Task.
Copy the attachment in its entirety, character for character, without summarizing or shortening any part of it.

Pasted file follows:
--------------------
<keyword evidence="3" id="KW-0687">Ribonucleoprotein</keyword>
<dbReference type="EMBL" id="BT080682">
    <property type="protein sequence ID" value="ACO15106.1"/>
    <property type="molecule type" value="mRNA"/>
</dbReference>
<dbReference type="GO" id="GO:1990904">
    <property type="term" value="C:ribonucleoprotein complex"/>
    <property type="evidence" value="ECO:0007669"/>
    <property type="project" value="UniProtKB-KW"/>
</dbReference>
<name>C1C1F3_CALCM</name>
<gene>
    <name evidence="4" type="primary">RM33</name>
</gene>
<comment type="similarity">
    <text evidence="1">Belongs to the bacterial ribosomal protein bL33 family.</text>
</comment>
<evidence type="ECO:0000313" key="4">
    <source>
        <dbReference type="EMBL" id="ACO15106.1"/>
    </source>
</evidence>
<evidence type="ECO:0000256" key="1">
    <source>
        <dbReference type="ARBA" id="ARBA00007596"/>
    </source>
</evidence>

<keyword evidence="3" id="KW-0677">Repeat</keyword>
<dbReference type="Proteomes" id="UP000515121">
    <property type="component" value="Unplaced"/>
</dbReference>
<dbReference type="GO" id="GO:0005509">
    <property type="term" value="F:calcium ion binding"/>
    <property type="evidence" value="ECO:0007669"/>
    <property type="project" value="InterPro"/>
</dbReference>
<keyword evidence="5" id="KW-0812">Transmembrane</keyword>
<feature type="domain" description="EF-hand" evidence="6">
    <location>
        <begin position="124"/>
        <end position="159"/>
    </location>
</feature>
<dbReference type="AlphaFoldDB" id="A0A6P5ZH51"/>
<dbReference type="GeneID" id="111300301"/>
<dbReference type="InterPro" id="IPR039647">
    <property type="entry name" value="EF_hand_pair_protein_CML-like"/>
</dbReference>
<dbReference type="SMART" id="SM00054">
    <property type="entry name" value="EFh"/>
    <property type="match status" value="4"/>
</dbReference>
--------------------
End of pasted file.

<keyword evidence="3" id="KW-0687">Ribonucleoprotein</keyword>
<dbReference type="EMBL" id="BT080682">
    <property type="protein sequence ID" value="ACO15106.1"/>
    <property type="molecule type" value="mRNA"/>
</dbReference>
<dbReference type="GO" id="GO:1990904">
    <property type="term" value="C:ribonucleoprotein complex"/>
    <property type="evidence" value="ECO:0007669"/>
    <property type="project" value="UniProtKB-KW"/>
</dbReference>
<name>C1C1F3_CALCM</name>
<gene>
    <name evidence="4" type="primary">RM33</name>
</gene>
<comment type="similarity">
    <text evidence="1">Belongs to the bacterial ribosomal protein bL33 family.</text>
</comment>
<evidence type="ECO:0000313" key="4">
    <source>
        <dbReference type="EMBL" id="ACO15106.1"/>
    </source>
</evidence>
<evidence type="ECO:0000256" key="1">
    <source>
        <dbReference type="ARBA" id="ARBA00007596"/>
    </source>
</evidence>

<keyword evidence="3" id="KW-0677">Repeat</keyword>
<dbReference type="Proteomes" id="UP000515121">
    <property type="component" value="Unplaced"/>
</dbReference>
<dbReference type="GO" id="GO:0005509">
    <property type="term" value="F:calcium ion binding"/>
    <property type="evidence" value="ECO:0007669"/>
    <property type="project" value="InterPro"/>
</dbReference>
<keyword evidence="5" id="KW-0812">Transmembrane</keyword>
<feature type="domain" description="EF-hand" evidence="6">
    <location>
        <begin position="124"/>
        <end position="159"/>
    </location>
</feature>
<dbReference type="AlphaFoldDB" id="A0A6P5ZH51"/>
<dbReference type="GeneID" id="111300301"/>
<dbReference type="InterPro" id="IPR039647">
    <property type="entry name" value="EF_hand_pair_protein_CML-like"/>
</dbReference>
<dbReference type="SMART" id="SM00054">
    <property type="entry name" value="EFh"/>
    <property type="match status" value="4"/>
</dbReference>